We The People, more on the election
Candidates running for Hall County sheriff have differing views on the effects of Georgia’s criminal justice reform act and accreditation for the agency they seek to lead.
The five candidates for sheriff, all Republicans, made their stances on the issues known at a forum sponsored by the Hall County Republican Party, taking questions for more than an hour Saturday morning.
The primary election is July 31. Early voting begins July 9.
The forum at the Georgia Mountains Center theater drew an audience so large that some were forced to sit in aisles and stand in the hallways.
And several times during the 90-minute forum, audience members would shout out at the candidates.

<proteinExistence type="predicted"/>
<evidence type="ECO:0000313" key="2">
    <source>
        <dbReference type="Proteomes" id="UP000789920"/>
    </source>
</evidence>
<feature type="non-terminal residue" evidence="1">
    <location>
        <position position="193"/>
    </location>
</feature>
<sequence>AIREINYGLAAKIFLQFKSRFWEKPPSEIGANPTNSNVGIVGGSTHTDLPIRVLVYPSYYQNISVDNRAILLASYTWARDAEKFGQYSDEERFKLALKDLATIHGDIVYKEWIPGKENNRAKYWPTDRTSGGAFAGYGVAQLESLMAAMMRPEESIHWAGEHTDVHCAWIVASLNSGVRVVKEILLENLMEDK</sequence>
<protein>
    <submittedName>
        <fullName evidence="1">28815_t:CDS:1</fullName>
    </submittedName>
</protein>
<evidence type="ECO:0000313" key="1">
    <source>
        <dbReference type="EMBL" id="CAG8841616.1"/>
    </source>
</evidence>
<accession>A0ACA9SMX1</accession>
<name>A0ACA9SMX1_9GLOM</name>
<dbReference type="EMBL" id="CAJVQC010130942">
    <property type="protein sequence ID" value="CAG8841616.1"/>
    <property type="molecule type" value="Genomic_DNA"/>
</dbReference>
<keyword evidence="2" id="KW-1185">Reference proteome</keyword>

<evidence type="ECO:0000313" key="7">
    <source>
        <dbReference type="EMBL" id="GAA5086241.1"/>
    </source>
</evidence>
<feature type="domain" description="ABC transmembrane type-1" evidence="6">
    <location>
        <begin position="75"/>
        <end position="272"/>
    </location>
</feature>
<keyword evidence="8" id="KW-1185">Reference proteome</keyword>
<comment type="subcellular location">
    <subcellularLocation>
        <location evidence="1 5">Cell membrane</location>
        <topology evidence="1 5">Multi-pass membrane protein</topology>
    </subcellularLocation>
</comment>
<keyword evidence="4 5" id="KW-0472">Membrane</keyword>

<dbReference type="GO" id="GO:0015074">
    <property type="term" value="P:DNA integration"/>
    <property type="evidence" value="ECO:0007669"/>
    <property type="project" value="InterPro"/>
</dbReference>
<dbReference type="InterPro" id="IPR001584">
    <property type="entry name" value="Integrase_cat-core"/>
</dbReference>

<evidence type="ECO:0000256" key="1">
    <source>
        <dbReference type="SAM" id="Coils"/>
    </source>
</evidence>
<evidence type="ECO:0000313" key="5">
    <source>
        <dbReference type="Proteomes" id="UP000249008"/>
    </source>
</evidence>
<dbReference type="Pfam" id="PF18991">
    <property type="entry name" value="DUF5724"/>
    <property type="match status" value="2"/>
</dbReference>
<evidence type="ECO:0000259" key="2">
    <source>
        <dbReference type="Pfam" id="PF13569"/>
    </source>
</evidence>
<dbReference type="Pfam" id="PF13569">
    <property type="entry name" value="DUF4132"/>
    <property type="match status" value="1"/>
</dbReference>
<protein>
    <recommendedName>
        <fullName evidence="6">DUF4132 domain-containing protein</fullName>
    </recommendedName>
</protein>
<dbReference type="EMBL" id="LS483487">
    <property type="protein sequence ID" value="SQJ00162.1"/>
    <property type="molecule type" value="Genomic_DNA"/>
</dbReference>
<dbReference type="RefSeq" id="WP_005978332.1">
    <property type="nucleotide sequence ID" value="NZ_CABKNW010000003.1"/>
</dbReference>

At one point in the forum, as Gerald Couch made his final address to the crowd and mentioned a desire to address physical fitness in the department, a man near the front of the crowd yelled, “In other words, you don’t like fat people.”
One of the lengthiest discussions of the forum focused on the state’s new criminal justice reform law.
The sweeping law, which takes effect today, aims to keep nonviolent offenders out of the state’s prison beds by changing sentencing requirements for theft and burglaries and pushing rehabilitation for repeat drug offenders.
But John Sisk, who like Couch served in both the sheriff’s office and Gainesville Police Department, said he believed the law would result in more criminals in Hall County and place more of a burden on deputies.